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Proceedings Paper

Pointing and image stability for spaceborne sensors: from comet impactors to observations of extrasolar planets
Author(s): Stephen E. Kendrick; Jeremy Stober; Ian Gravseth
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Paper Abstract

From hitting a comet to long-term observations to find and characterize extrasolar planets, the spacecraft platform pointing accuracy and stability are fundamental. We describe the pointing requirements for Deep Impact, Kepler, and future extrasolar planet missions such as EPIC, and the approach to allow stable long-term measurements. The guidance, navigation, and control system consists of a suite of systems which can include star trackers, gyros, fine guidance sensors, reaction wheels, fast steering mirrors, and active and passive isolation features. One-fifth to one-twentieth of a pixel attitude determination may be needed with stabilities an order of magnitude tighter for observations that may last thousands of seconds. 1.5 milliarcsecond 3-sigma pointing stability can be achieved for the observatory enabling precision measurements by the scientific payloads.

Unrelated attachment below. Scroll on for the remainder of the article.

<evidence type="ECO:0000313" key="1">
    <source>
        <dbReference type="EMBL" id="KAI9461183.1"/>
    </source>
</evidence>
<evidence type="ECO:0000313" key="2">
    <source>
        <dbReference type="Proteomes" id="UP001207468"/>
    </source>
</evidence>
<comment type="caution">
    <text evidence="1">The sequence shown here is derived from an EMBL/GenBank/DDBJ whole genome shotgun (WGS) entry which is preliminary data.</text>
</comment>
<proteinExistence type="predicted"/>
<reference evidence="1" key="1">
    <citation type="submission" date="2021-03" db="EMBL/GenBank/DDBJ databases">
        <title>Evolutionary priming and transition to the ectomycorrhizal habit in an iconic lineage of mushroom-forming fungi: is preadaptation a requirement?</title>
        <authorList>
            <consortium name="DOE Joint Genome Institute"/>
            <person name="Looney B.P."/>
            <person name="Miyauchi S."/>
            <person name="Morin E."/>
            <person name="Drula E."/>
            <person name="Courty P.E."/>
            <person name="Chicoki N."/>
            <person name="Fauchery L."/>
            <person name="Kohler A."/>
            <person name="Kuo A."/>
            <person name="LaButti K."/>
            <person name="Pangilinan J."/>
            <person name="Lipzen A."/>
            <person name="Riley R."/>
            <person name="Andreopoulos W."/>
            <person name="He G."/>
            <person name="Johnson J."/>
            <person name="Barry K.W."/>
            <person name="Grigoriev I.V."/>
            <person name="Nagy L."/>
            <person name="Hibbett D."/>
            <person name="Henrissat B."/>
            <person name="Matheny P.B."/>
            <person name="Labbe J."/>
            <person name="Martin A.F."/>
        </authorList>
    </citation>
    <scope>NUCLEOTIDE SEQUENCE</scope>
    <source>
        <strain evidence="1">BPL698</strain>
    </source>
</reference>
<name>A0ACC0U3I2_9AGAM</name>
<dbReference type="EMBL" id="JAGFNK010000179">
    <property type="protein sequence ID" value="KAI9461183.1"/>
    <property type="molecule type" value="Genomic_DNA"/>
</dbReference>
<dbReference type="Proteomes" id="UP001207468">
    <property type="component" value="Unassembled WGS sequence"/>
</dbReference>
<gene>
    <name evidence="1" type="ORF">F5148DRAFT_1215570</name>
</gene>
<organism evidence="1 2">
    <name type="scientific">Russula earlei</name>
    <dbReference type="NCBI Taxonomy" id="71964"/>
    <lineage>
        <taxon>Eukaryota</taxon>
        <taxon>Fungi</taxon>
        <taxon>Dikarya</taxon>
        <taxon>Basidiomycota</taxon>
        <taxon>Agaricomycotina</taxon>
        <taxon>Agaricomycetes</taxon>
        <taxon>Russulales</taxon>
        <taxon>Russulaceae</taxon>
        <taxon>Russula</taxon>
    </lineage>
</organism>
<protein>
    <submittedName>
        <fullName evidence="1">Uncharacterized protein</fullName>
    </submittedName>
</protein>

Paper Details

Date Published: 15 June 2006
PDF: 11 pages
Proc. SPIE 6265, Space Telescopes and Instrumentation I: Optical, Infrared, and Millimeter, 62652V (15 June 2006); doi: 10.1117/12.669068
Show Author Affiliations
Stephen E. Kendrick, Ball Aerospace & Technologies Corp. (United States)
Jeremy Stober, Ball Aerospace & Technologies Corp. (United States)
Ian Gravseth, Ball Aerospace & Technologies Corp. (United States)

Published in SPIE Proceedings Vol. 6265:
Space Telescopes and Instrumentation I: Optical, Infrared, and Millimeter
John C. Mather; Howard A. MacEwen; Mattheus W. M. de Graauw, Editor(s)

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